7. SirWilhelm responds:

    @DWA

    re your point 2: You are still assuming there is such a thing as a “missing link”, because a “missing link” is necessary if evolutionary theory is correct. If there is no “missing link”, then homo sapiens did not evolve. You can not admit that “finding that link/those links” may be impossible, and that the more evidence, such as the many contemporary, different kinds of humans you find, without finding the “missing link”, the less likely it is that it will ever be found.

  8. DWA responds:

    SirWilhelm: but none of what you say says anything about evolution as a theory strongly supported by generations of gathered evidence.

    No “missing link” is necessary at all. Let’s say we found all the links. None missing now, right?

    There is no need to find anything, really. It is estimated that 95% of extinct primates left no evidence (that we have found). There is no assurance that we’ll ever find half of what we don’t have now. That doesn’t mean evolution has been rendered invalid. It goes without saying that of course I can “admit that “finding that link/those links” may be impossible (I just did), but a scientist’s failure to find a fossil that may not exist does not mean that

    (1) the animal didn’t or that

    (2) anything has been done to evolution as a valid theory.

  9. Goodfoot responds:

    DWA: I couldn’t possibly agree with you more. Roger McGuinn called it “scientific delirium madness”.

  10. Goodfoot responds:

    DWA: I personally find nearly as many problems with evolutionary theory as I do with creationism. There is a Third Way, but I don’t know what it is.

  11. SirWilhelm responds:

    You’re saying there’s no need to provide evidence of the evolution of man, because the theory of evolution is proven by the existing evidence, by “generations of gathered evidence”? That’s not scientific, if the scientific method allows for falsification, as it is supposed to, which is supposed to mean that no theory is set in stone. That only one contradictory observation, can falisfy it, as Galieo’s observations falsified the Earth centric theories that prevailed for centuries before him.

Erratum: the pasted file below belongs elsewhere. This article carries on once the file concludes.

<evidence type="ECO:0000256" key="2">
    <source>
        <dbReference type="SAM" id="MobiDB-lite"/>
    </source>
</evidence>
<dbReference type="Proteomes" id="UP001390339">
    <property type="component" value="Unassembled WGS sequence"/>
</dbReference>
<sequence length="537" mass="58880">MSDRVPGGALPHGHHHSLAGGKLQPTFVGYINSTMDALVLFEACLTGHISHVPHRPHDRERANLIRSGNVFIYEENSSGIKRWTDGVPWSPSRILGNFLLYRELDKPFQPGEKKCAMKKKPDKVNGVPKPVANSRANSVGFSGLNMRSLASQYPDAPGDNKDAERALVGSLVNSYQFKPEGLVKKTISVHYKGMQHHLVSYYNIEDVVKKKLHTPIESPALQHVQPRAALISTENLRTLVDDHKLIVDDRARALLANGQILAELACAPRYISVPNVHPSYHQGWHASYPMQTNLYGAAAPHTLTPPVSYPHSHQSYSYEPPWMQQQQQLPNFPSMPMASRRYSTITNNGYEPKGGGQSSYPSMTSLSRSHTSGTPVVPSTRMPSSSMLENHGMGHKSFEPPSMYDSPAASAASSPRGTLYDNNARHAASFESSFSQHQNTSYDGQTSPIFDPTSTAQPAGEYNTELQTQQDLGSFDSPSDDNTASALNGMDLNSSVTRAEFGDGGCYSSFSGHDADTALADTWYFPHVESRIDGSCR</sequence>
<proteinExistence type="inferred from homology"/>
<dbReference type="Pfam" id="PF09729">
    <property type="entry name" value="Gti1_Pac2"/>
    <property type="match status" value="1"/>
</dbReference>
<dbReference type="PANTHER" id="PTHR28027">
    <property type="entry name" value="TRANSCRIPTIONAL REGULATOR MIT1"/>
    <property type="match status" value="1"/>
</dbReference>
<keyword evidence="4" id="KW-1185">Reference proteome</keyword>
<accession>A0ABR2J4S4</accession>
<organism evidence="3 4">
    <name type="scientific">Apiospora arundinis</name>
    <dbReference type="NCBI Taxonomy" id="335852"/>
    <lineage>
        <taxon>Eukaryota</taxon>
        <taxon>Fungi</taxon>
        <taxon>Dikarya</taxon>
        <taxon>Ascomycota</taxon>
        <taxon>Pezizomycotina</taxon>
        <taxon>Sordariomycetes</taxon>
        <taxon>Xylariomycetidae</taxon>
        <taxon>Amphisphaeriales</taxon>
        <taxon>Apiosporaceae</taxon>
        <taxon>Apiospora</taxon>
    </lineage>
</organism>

To say you can’t find evidence, because the primates didn’t leave fossils, is ignoring, and/or dismissing, the possibility that there are no fossils because there was no evolution, because your prejudices only allow for evolution. On the other hand, those who allow that either evolution, or creationism, may be right, because the evidence is not all yet in, demonstrate they have truly open minds.

  12. DWA responds:

    SirWilhelm: whoa whoa whoa.

    We have fossils, many many many many of them, and living animals and plants as well, which provide much evidence for evolution as the mechanism by which life fills niches that support it. The process cannot be observed in action, which is why evolution is a theory and not a law. But nothing anyone has proposed fits what we do have nearly so well.

    There is plenty of evidence for the evolution of man. We need find nothing else to make evolution the theory of choice, for the above stated reasons. No theory is set in stone; this is why they, you know, are called theories. They are always susceptible to amendment by further evidence. Galileo’s observations merely exposed those before him as based on faulty premises.

    Just how much evidence do we have for your…um…theory…? Writings with nothing observable to back them up, sorry, don’t cut it. If we’re going offworld for our confirmation, the spaceships don’t exist yet, nobody’s called SETI back, and there’s really nothing science can do with it.

    “To say you can’t find evidence, because the primates didn’t leave fossils, is ignoring, and/or dismissing, the possibility that there are no fossils because there was no evolution, because your prejudices only allow for evolution.”

    Um, no. Evolution has so much evidence supporting it that I’m not just jumping to Ancient Astronauts when there is no way for anyone to confirm that using the means currently available. Fossils are damnably rare because fossilization is a damnably rare process (hint: you won’t leave one, no matter what you try to do to enhance your chances); even the many we’ve found don’t exactly equal a planet filled with life, which the ones we’ve found indicate it certainly was. It’s as certain as I’m typing this that the remains we have are but a small fragment of what there was.

    “On the other hand, those who allow that either evolution, or creationism, may be right, because the evidence is not all yet in, demonstrate they have truly open minds.”

    You’re talking to as open a mind as you will ever encounter. I just need to see your evidence.

  13. SirWilhelm responds: